Education Cabinet Secretary George Magoha has challenged universities to allocate more resources to improve the efficiency of virtual learning by acquiring more electronic resources.
The CS said universities need to work with the Commission for University Education (CUE) and ensure that while engaging and teaching learners through virtual learning, standards are not compromised.
"The only challenge for institutions of higher learning is to make virtual learning more efficient and sustainable. There's a need to allocate more resources to improve the efficiency of virtual learning by way of bandwidth and acquisition of more electronic learning resources," said Prof Magoha in a speech read on his behalf by Chief Administrative Secretary Mumina Bonaya on Friday during a graduation ceremony at the Technical University of Kenya (TUK)
Prof Magoha noted that the Covid 19 pandemic was a wakeup call for learning institutions and thanked universities for swiftly shifting to virtual learning that kept learning ongoing despite the suspension of physical learning.
The CS said that although it was an expensive move, students bought computers and connected them to internet to make it possible for virtual learning.
The CUE has progressively been approving universities to ensure they meet the minimum requirements to offer blended learning.
Among the requirements for universities is to have relevant infrastructure, internet connectivity and relevant equipment to support online learning.
TUK Vice Chancellor Francis Aduol said the university has increased its investment in ICT infrastructure to support blended learning.
"The university, however, will have to find additional avenues to support the students to acquire access to internet wherever they may be," said Prof Aduol
The VC said the university council has been very crucial in lobbying for the necessary assistance for both operational and infrastructural resources.
The chairperson of the university council, Dr Halima Saado, said over the years, the TUK has suffered underfunding due to historical factors including its transition from Kenya Polytechnic to Kenya Polytechnic University College and later to the Technical University of Kenya.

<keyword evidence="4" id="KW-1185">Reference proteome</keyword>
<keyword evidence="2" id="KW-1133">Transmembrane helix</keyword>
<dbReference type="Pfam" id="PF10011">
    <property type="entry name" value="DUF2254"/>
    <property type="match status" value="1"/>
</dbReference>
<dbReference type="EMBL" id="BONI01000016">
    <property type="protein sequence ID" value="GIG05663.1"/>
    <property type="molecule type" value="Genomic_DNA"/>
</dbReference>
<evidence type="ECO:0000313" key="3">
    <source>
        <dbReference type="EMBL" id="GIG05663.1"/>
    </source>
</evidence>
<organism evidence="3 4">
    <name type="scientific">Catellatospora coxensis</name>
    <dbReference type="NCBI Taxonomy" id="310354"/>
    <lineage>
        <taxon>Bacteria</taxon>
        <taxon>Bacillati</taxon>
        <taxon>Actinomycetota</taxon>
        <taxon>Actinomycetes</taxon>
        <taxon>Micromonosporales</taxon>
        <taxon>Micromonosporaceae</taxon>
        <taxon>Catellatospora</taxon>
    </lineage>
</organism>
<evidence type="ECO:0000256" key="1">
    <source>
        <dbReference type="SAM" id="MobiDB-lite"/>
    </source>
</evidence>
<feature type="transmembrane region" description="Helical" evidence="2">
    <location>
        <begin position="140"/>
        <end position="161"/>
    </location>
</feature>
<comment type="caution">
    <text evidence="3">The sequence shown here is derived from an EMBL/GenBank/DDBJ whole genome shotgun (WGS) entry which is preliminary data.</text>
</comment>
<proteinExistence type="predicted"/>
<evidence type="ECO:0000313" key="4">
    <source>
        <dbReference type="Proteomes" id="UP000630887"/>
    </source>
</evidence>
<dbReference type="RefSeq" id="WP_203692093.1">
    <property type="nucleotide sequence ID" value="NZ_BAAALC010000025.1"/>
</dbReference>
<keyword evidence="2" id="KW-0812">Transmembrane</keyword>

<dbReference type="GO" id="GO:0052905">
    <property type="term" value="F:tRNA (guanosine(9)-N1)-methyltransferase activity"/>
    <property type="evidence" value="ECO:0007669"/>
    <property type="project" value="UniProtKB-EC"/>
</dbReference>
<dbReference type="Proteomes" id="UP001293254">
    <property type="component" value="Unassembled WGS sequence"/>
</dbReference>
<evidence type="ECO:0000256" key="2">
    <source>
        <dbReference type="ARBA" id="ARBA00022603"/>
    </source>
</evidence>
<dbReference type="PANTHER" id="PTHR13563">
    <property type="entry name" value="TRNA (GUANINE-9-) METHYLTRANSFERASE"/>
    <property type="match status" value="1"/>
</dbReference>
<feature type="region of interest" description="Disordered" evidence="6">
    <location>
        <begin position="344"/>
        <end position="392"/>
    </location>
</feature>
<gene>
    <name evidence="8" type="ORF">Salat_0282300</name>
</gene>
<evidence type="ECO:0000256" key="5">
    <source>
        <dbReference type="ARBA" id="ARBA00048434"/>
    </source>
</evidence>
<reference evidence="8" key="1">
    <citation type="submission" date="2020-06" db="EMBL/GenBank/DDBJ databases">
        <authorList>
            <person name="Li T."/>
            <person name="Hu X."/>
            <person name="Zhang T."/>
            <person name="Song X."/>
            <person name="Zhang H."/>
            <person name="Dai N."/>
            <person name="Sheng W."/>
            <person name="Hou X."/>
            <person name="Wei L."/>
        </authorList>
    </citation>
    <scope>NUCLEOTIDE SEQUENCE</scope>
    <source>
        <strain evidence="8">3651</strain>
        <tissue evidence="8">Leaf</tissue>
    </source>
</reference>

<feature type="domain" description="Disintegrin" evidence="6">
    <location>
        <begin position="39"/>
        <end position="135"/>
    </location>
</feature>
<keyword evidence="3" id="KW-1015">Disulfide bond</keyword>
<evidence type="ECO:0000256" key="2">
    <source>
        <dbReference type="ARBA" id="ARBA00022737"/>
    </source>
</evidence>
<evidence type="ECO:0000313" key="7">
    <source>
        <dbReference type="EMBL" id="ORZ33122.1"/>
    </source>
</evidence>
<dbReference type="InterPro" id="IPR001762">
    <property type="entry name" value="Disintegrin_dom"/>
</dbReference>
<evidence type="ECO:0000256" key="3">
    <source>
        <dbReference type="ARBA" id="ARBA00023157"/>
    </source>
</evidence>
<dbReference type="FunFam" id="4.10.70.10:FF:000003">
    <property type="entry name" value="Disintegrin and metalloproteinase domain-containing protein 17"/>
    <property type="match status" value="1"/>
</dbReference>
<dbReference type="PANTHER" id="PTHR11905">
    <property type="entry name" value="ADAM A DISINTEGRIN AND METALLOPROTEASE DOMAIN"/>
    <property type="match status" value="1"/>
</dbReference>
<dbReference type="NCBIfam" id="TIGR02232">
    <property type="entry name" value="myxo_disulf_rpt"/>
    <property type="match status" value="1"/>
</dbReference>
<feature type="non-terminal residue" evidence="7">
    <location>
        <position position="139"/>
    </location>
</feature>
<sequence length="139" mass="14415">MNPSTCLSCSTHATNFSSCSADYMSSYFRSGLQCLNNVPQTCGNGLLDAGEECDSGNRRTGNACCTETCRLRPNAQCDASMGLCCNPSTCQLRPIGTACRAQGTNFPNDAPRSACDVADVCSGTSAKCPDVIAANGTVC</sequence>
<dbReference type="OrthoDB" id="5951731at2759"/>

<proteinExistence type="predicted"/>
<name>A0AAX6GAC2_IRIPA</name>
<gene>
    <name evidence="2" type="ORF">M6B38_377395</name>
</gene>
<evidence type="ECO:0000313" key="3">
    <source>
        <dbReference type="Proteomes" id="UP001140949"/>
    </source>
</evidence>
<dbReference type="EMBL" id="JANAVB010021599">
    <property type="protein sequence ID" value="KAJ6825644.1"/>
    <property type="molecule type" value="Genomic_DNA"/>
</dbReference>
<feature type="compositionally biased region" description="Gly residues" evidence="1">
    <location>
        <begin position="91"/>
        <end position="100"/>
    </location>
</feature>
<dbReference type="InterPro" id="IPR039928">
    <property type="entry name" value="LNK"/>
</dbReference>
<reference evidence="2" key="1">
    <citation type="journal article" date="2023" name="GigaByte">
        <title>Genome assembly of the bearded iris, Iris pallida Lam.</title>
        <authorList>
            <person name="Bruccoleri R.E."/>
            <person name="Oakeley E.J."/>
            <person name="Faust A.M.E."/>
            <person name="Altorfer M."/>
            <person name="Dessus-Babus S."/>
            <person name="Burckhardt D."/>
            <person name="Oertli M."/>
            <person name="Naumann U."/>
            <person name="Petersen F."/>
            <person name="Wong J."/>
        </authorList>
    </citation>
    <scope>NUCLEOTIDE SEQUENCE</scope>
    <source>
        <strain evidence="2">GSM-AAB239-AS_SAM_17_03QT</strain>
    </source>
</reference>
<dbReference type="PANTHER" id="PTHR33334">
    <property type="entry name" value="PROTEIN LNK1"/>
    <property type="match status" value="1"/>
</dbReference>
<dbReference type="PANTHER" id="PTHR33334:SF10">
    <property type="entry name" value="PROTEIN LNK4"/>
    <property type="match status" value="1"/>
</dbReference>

She said the transition involved retaining all existing staff and diploma courses among others.
"The resource allocation to this institution ignored these issues yet they are very critical. Recruitment of necessary university-level staff resulted in a huge leap in the payroll expenditure," said Dr Saado.
Dr Saado asked the Ministry of Education to give the university more funding to match its requirements, saying it needs heavy investments in workshop equipment and laboratory teaching aids as well as in ICT.
Prof Magoha at the same asked graduates to use their skills for self-employment or alternative jobs that do not necessarily suit the courses they have done in universities.
"Studies have found that roughly 60 per cent of recent college graduates are working in jobs that require a degree, yet only 25 per cent of college graduates are working in jobs that even relate to their major at university," he said.
The Cs said in the present times, certain jobs such as engineering, architecture and computer science require skills affiliated with degrees.
Prof Magoha advised graduates to be open to grab any opportunity that may come their way.
"By and large, your university degree is unlikely to have any bearing on your career success. Experts argue that the real world doesn't care about your degree as much as your work ethic and attitude," he said.